Athol Fugard's play about a railway conductor haunted by a woman who killed herself with his train receives an exemplary Midwest premiere at Milwaukee Chamber Theatre.
In March 2010, the Florentine Opera took a risk on a new work. The opera, Robert Aldridge and Herschel Garfein’s Elmer Gantry, which had received its world premiere performance three years prior, took the stage that month to high acclaim from Milwaukee audiences.
When Stephen Sondheim’s Sweeney Todd: The Demon Barber of Fleet Street opened on Broadway in 1979, its murderous themes caught the attention of audiences and critics alike and helped them sharpen their appreciation for less cheery musicals.
In 2006, a delusional gunman entered a one-room schoolhouse in Lancaster County, Pennsylvania, home of an Old Order Amish community, with the intention of acting out his obsessive fantasy of molesting Amish girls. Although thwarted by the unexpected arrival of police, he shot 10 girls, ages 6 to 13, execution-style before killing himself. Five of the girls died.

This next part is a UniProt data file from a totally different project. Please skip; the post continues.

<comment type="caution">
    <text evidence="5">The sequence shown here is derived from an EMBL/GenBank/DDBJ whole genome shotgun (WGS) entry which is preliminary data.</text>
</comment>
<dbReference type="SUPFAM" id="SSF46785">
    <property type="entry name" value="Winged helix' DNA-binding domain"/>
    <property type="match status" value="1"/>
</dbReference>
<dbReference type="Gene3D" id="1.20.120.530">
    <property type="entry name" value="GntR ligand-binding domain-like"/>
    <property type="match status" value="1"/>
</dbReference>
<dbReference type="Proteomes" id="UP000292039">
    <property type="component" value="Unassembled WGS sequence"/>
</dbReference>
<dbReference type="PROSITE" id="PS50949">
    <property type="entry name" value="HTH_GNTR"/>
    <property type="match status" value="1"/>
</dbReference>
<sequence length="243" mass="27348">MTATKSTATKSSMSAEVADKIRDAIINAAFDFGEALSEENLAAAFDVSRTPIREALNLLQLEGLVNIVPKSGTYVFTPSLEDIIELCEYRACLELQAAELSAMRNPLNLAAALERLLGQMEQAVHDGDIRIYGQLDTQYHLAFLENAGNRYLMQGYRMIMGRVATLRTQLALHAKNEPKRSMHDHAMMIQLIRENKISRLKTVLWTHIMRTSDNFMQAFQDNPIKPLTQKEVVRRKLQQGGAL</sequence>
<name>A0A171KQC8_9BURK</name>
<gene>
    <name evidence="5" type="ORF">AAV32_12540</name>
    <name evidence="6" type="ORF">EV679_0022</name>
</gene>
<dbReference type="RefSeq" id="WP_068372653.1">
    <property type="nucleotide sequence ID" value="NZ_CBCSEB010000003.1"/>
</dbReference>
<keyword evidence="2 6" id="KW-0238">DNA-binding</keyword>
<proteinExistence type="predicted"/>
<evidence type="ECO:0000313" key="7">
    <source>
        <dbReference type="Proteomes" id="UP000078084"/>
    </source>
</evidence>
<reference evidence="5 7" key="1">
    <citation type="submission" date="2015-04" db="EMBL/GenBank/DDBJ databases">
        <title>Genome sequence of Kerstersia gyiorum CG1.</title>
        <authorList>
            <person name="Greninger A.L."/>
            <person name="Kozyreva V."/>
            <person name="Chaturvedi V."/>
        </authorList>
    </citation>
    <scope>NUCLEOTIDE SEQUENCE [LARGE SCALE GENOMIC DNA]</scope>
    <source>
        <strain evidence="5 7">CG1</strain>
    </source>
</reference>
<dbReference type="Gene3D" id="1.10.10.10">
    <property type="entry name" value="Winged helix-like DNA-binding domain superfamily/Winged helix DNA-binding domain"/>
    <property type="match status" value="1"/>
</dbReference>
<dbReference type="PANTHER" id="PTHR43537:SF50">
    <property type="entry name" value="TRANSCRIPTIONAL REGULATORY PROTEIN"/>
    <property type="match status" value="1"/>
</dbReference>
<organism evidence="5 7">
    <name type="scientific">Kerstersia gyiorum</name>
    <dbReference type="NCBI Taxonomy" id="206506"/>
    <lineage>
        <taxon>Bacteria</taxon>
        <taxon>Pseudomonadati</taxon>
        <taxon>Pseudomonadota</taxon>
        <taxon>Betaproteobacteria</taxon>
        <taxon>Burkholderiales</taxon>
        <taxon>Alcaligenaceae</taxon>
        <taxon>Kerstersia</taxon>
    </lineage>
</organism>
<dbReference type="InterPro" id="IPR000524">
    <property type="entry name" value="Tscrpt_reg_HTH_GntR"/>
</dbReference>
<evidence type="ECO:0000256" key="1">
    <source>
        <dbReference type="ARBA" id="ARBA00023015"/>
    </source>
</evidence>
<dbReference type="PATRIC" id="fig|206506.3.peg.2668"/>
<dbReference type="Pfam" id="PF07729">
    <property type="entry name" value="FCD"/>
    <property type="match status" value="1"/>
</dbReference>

Former artistic director Bill Theisen is back at the Skylight, and boy, does he have a story to tell.
Roelf Visagie, a white Afrikaner who drives a train in his native South Africa, is haunted by the death of a black African woman and her child. One night, out of nowhere, the woman steps in front of his engine as a way of committing suicide.
There’s a funny contrast at the heart of Good People. Its heroine is Margie, a South Boston mother working paycheck to paycheck who runs out of paychecks. She earns our sympathy almost immediately, with a can-do spirit and relentless drive. But most of us in the audience aren’t Margies.